Code section 22.001(b) because this is a case in which the court of appeals has committed

an error of law of such importance to the jurisprudence of the state that it requires

correction. Among other things, the court of appeals erred in greatly expanding the

circumstances held to create a conflict of interest between a minor and her next friend. It

thereby radically increased the number of proceedings in which the appointment of a

guardian ad litem will now be required.

       Moreover, this Court has jurisdiction over this appeal under Texas Government

Code section 22.225(c) because the justices of the court of appeals disagreed on a

question of law material to the decision. See Surgitek, Bristol-Myers Corp. v. Abel, 997

S.W.2d 598, 601 (Tex. 1999). A majority of the court held that Ford was properly taxed

with the entirety of the ad litem costs because the settling Plaintiff was a “successful

party” under Texas Rule of Civil Procedure 131. The dissent disagreed, contending this

allocation was improper because Ford had nothing to do with the events creating the

alleged conflict of interest on which the ad litem had spent his time.

       Finally, this Court has jurisdiction under Texas Government Code section

22.001(2) because the decision below holds differently than decisions of this court on

questions of law material to the case. See Ford Motor Co. v. Garcia, No. 10-0953, 2012

WL 1059352 (Tex. March 30, 2012) (holding that a guardian ad litem is properly

compensated only for tasks bearing on the conflict of interest for which he was

appointed); Land Rover U.K., Ltd. v. Hinojosa, 210 S.W.3d 604 (Tex. 2006) (holding that


                                             x
the appointment of a guardian ad litem is proper only where the next friend and the minor

have an adverse interest between them); Brownsville-Valley Reg’l Med. Ctr., Inc. v.

Gamez, 894 S.W.2d 753, 756–57 (Tex. 1995) (holding that the role of a guardian ad litem

ends when the conflict of interest ceases).




                                              xi
                               ISSUES PRESENTED

1. Did the trial court abuse its discretion in appointing a guardian ad litem where
   there was no apparent conflict of interest between the minor Plaintiff and next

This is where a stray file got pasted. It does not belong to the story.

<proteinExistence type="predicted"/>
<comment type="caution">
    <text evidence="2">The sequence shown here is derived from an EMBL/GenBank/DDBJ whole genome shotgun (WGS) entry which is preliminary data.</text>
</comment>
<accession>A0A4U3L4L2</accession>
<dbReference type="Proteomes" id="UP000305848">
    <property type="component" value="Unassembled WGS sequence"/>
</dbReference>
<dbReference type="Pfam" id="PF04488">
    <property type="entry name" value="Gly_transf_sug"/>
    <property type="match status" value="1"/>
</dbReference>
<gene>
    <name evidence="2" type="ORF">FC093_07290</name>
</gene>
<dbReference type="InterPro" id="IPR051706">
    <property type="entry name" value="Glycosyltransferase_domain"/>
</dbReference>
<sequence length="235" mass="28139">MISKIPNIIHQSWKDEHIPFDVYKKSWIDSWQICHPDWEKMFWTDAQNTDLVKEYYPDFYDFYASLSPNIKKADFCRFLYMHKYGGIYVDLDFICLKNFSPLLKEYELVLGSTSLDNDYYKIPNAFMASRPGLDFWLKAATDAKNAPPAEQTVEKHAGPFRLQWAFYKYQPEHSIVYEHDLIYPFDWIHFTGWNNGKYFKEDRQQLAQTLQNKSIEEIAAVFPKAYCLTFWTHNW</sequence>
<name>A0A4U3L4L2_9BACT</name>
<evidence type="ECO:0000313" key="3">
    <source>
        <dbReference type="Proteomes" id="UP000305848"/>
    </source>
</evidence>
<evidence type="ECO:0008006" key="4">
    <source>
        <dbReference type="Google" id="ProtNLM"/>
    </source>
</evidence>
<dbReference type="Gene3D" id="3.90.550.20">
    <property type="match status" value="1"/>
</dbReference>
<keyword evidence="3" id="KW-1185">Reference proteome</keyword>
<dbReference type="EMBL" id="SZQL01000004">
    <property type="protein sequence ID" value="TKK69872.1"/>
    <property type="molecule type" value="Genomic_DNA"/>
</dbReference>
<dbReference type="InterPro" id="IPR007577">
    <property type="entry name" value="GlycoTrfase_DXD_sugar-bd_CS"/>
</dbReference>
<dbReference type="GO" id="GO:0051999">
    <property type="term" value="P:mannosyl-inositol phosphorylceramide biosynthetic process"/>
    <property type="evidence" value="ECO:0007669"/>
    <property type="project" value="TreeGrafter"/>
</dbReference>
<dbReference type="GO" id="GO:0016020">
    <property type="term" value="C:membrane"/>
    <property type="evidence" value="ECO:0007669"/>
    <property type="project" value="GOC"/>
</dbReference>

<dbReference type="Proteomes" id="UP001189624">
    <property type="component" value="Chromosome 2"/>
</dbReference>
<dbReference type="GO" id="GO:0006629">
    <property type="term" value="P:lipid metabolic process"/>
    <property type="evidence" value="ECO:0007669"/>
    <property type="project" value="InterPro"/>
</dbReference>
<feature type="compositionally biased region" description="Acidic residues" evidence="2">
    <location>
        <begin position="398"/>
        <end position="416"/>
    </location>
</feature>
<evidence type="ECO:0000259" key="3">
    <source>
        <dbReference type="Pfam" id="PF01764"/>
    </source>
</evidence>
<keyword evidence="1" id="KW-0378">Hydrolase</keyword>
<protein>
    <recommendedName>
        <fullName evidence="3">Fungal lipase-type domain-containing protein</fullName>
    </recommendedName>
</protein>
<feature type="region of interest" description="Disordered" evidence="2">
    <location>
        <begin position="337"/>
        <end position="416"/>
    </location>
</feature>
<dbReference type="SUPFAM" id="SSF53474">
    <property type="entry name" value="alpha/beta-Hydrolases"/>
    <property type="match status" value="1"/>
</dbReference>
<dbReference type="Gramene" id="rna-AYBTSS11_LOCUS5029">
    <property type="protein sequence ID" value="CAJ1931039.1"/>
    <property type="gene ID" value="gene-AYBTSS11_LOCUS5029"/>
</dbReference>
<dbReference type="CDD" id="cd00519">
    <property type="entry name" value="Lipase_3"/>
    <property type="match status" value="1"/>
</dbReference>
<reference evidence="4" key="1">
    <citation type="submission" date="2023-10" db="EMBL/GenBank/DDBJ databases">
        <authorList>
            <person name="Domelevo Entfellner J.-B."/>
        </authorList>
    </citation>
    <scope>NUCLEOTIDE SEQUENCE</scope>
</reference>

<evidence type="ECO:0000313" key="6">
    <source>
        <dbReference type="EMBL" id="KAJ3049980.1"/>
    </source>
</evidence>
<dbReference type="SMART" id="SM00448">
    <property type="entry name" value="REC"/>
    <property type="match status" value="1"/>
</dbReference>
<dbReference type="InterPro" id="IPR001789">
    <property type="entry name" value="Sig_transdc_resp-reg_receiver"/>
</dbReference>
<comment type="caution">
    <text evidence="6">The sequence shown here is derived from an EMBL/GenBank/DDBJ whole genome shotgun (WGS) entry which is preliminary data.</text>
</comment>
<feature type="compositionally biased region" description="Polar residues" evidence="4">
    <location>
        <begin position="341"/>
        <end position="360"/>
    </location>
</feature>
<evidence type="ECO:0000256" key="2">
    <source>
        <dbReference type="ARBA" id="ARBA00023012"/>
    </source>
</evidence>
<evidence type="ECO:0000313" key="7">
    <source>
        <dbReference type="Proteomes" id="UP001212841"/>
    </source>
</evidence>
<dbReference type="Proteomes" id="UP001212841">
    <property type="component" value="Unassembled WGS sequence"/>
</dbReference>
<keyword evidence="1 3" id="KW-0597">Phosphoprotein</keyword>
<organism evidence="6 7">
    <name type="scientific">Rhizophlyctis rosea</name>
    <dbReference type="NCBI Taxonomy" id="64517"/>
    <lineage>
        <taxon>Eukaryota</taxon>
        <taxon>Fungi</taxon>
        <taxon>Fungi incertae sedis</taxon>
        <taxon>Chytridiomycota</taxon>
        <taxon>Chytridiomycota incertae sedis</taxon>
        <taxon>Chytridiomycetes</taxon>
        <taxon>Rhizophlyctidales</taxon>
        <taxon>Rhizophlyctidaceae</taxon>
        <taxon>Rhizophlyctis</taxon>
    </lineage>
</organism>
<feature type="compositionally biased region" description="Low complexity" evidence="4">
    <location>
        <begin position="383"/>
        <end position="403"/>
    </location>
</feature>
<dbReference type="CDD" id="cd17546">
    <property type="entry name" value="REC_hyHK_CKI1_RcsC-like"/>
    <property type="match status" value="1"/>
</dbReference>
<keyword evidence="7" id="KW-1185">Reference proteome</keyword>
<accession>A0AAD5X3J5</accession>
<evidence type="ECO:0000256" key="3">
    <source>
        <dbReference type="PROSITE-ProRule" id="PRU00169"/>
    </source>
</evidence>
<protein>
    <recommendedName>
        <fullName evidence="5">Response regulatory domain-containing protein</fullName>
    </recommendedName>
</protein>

friend, and the guardian ad litem did not subsequently identify any such conflict?

2. Did the trial court err in ordering the guardian ad litem compensated for work that
   exceeded the proper scope of his appointment?

3. Is a settling Plaintiff a “successful party” such that a settling defendant must pay
   all guardian ad litem fees without regard to that defendant’s role in causing the
   guardian ad litem appointment in the first place?




                                        xii
                                REFERENCES TO THE RECORD

       This appeal encompasses proceedings in two different courts: the court where the

case was initially filed and the court where it was later transferred for coordinated pretrial

proceedings. Accordingly, references to the Clerk’s Record are to “CR,” preceded by the

number representing the district court, followed by the page number(s). For example,

citation to proceedings in the 410th District court would be “410th CR 1.”

       Similarly, references to the Reporter’s Record are to “RR”, preceded by the

number representing the district court, then followed by the page number(s).              For

example, citation to proceedings in the 128th district would be “128th RR 1.”




                                             xiii
                                     STATEMENT OF FACTS

       The opinion of the Beaumont Court of Appeals correctly states the facts, except as

noted below. 6

I.     The Plaintiffs’ bring this action against Ford and Firestone.

       The underlying dispute leading to this appeal arose out of a vehicular accident in

1999 in which a Ford Aerostar van rolled over when the Bridgestone/Firestone tire on its

right rear wheel failed. Theresa Richardson (“Richardson”) was not present during the

accident, but three of her children were in the vehicle. 7 Two of those children, I.F. and

A.F., were minors at the time and both were injured. Oscar Flores, Richardson’s ex-

husband and the children’s father, was also in the vehicle. 8 He was fatally injured in the

accident and died at the scene. 9

       Acting as next friend for her two minor children, Richardson retained the law

firms of Stewart, Cox and Hatcher, P.C. and Turner & Associates, P.A. (“the Attorneys”)

to pursue the claims of the children. Richardson did not assert any claims on her own

behalf. 10 She was not an heir or representative of the estate of Oscar Flores, had no

financial interest in the estate’s recovery, and had no right to any of the proceeds of any

settlement. 11 Richardson, and a number of Plaintiffs asserting claims for injuries to other

occupants of the vehicle, filed this case against Ford and Firestone in Orange County,


6
  Three specific points of disagreement are discussed in footnotes 29, 80, and 81, infra.
7
  410 th CR 51.
8
  128 th RR 5; 410th CR 50. Theresa Richardson had been divorced from Oscar Flores the previous year.
See 410th CR 50.
9
  128 th RR 5; 410th CR 50.
10
   410th RR Plaintiff’s Exhibit 1 (Contingent Fee Agreement).
11
   410 th CR 50–51; 128th RR 6.



                                                 1
Texas (“the regular judge”). 12 The Attorneys, who are now Respondents in this Court,

were collectively representing all of these Plaintiffs in the trial court.